Pumps made with poor-quality materials can also make the pump not work correctly. The efficiency of the pump decreases when there’s an issue.
3. Float Switch Failure
These float switches float in the sump basket and can get trapped in the discharge pipe, power cord, or against the pump. Besides getting trapped, the float switch can malfunction, leading to a sump pump failure.
How To Know When You Need A Sump Pump Replacement
A failed sump pump is discovered chiefly after the damage has occurred. Fortunately, there are a few ways you can avoid these instances and know when to replace the sump pump.
1. Alarm System
Most sump pumps have an alarm that turns on when there’s a potential issue. The system is attached to a float or a probe located at the top of the sump basket that detects excessive water levels and sounds an audible alarm.
Some pumps also turn on the alarm when the pump is operating. Therefore, it’s best to check the user manual of the sump pump to know what else the alarm system indicates.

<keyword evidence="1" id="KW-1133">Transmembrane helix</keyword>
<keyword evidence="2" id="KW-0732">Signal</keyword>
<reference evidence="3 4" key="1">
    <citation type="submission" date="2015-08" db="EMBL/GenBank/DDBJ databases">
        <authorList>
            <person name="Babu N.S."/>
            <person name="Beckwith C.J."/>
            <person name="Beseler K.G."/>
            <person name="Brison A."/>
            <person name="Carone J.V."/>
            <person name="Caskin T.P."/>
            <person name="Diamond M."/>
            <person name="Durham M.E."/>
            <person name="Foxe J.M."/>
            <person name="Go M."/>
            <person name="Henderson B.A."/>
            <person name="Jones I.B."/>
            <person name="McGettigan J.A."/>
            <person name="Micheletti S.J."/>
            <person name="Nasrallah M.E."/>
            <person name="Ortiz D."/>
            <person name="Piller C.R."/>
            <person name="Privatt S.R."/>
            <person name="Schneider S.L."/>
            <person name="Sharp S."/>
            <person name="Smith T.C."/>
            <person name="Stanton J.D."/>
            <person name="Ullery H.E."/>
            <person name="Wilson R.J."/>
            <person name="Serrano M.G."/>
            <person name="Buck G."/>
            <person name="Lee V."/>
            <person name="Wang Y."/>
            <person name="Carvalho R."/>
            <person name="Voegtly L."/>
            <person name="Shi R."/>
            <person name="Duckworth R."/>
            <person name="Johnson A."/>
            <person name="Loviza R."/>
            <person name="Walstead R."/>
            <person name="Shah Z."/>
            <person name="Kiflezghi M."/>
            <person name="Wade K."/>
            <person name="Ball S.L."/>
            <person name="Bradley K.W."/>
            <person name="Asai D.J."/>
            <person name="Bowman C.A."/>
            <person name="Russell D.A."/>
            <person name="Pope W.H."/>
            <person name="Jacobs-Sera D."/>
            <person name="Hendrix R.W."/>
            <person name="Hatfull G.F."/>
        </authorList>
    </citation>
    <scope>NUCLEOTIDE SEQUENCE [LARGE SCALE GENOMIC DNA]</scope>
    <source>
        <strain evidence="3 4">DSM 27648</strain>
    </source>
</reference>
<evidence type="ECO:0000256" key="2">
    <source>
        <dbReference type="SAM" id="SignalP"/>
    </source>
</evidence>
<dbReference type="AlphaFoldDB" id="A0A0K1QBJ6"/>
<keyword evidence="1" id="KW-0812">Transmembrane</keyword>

2. Text Messaging and Landline
Novel sump pumps use technology to their leverage and can inform the homeowner if the sump pump has failed. Newer models can send text messages to notify the rising water levels. Up to three numbers can be added in case the homeowner is on vacation.
A water alarm dialer can also be installed on the sump pump, calling the programmed number automatically and playing a recorded message.
A faulty sump pump can be catastrophic, leading to water damage, paying thousands of dollars in repairs, and increasing the risk of potential health problems. Investing in a sump pump is wise if your home is in an area with heavy rainfall.
However, which backup sump pump to buy totally depends on the conditions you’re living in. If you have massive rainfall, experience power outages, and live in an area with restrictions on using the city water, picking a battery-powered sump pump is best.
Likewise, an area with an affordable pressurized water supply and fewer downpours can benefit from a water-powered sump pump. Review the information presented here to make an informed decision and keep your household safe.